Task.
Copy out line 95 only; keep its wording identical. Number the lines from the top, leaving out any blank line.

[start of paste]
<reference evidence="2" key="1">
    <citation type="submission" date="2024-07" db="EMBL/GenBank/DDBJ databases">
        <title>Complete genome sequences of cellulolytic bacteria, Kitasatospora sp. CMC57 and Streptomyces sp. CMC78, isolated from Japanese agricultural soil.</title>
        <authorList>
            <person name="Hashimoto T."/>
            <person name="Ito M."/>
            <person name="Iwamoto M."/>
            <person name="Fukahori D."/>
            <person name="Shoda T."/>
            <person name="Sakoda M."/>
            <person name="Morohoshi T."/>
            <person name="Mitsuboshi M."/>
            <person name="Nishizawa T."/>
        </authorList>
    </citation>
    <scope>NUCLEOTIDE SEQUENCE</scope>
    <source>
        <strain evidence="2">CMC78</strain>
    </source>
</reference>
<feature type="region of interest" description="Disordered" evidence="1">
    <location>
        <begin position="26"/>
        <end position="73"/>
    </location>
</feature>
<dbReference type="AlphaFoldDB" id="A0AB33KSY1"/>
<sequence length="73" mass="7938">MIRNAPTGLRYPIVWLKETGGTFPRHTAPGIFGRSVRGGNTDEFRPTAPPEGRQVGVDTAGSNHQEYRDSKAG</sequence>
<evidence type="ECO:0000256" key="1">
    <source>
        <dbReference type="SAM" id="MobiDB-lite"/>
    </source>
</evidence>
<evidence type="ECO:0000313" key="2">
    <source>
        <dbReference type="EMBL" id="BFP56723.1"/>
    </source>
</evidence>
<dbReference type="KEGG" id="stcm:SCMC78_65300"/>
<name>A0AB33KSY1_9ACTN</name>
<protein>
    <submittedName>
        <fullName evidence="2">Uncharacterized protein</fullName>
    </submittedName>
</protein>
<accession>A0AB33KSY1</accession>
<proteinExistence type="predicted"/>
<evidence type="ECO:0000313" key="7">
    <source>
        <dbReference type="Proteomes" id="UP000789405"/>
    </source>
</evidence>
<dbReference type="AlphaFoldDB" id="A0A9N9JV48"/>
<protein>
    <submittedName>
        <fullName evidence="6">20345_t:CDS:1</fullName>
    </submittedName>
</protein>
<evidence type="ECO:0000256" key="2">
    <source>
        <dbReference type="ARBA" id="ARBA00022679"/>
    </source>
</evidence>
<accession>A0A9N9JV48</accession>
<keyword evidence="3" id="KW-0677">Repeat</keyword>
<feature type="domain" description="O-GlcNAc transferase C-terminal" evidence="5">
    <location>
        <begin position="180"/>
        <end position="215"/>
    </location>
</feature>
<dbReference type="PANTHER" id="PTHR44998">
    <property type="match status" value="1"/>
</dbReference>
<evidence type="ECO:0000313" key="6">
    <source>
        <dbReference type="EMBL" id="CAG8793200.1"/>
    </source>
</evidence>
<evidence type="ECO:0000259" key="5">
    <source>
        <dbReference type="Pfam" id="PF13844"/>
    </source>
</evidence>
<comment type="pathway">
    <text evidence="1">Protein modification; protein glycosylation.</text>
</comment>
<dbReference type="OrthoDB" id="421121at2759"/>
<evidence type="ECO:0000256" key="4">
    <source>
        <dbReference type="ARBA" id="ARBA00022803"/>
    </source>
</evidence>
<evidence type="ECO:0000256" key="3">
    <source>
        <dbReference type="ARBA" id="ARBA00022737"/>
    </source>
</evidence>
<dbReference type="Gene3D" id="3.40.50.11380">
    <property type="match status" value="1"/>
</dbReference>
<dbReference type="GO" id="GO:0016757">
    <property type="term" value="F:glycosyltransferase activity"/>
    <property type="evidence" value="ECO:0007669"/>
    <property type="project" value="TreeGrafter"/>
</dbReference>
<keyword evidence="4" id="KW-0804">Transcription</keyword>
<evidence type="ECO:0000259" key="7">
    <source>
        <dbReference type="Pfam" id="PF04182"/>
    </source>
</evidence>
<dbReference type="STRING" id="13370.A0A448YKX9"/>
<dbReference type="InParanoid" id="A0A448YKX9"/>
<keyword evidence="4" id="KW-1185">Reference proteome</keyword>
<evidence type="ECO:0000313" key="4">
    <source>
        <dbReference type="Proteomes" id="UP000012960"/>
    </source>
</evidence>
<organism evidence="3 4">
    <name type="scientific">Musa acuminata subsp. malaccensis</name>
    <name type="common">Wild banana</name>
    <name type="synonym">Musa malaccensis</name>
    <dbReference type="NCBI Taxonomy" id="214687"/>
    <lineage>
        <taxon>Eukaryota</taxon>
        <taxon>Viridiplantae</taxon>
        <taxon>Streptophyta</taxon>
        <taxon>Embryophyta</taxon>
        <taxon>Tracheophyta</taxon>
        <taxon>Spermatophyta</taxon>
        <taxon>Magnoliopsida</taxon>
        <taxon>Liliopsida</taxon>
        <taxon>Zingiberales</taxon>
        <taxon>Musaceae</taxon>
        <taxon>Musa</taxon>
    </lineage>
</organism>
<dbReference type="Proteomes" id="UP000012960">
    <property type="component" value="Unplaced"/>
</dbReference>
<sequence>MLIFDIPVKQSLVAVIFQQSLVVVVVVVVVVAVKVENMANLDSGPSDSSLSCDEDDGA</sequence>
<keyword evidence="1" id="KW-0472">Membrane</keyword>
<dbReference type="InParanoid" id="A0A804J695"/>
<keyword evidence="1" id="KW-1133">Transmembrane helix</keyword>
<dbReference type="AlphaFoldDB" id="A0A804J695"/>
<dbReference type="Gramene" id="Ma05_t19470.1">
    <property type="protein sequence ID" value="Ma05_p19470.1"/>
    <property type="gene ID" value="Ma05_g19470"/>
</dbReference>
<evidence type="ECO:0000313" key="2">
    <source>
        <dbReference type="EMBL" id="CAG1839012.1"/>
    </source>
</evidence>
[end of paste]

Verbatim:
    <source>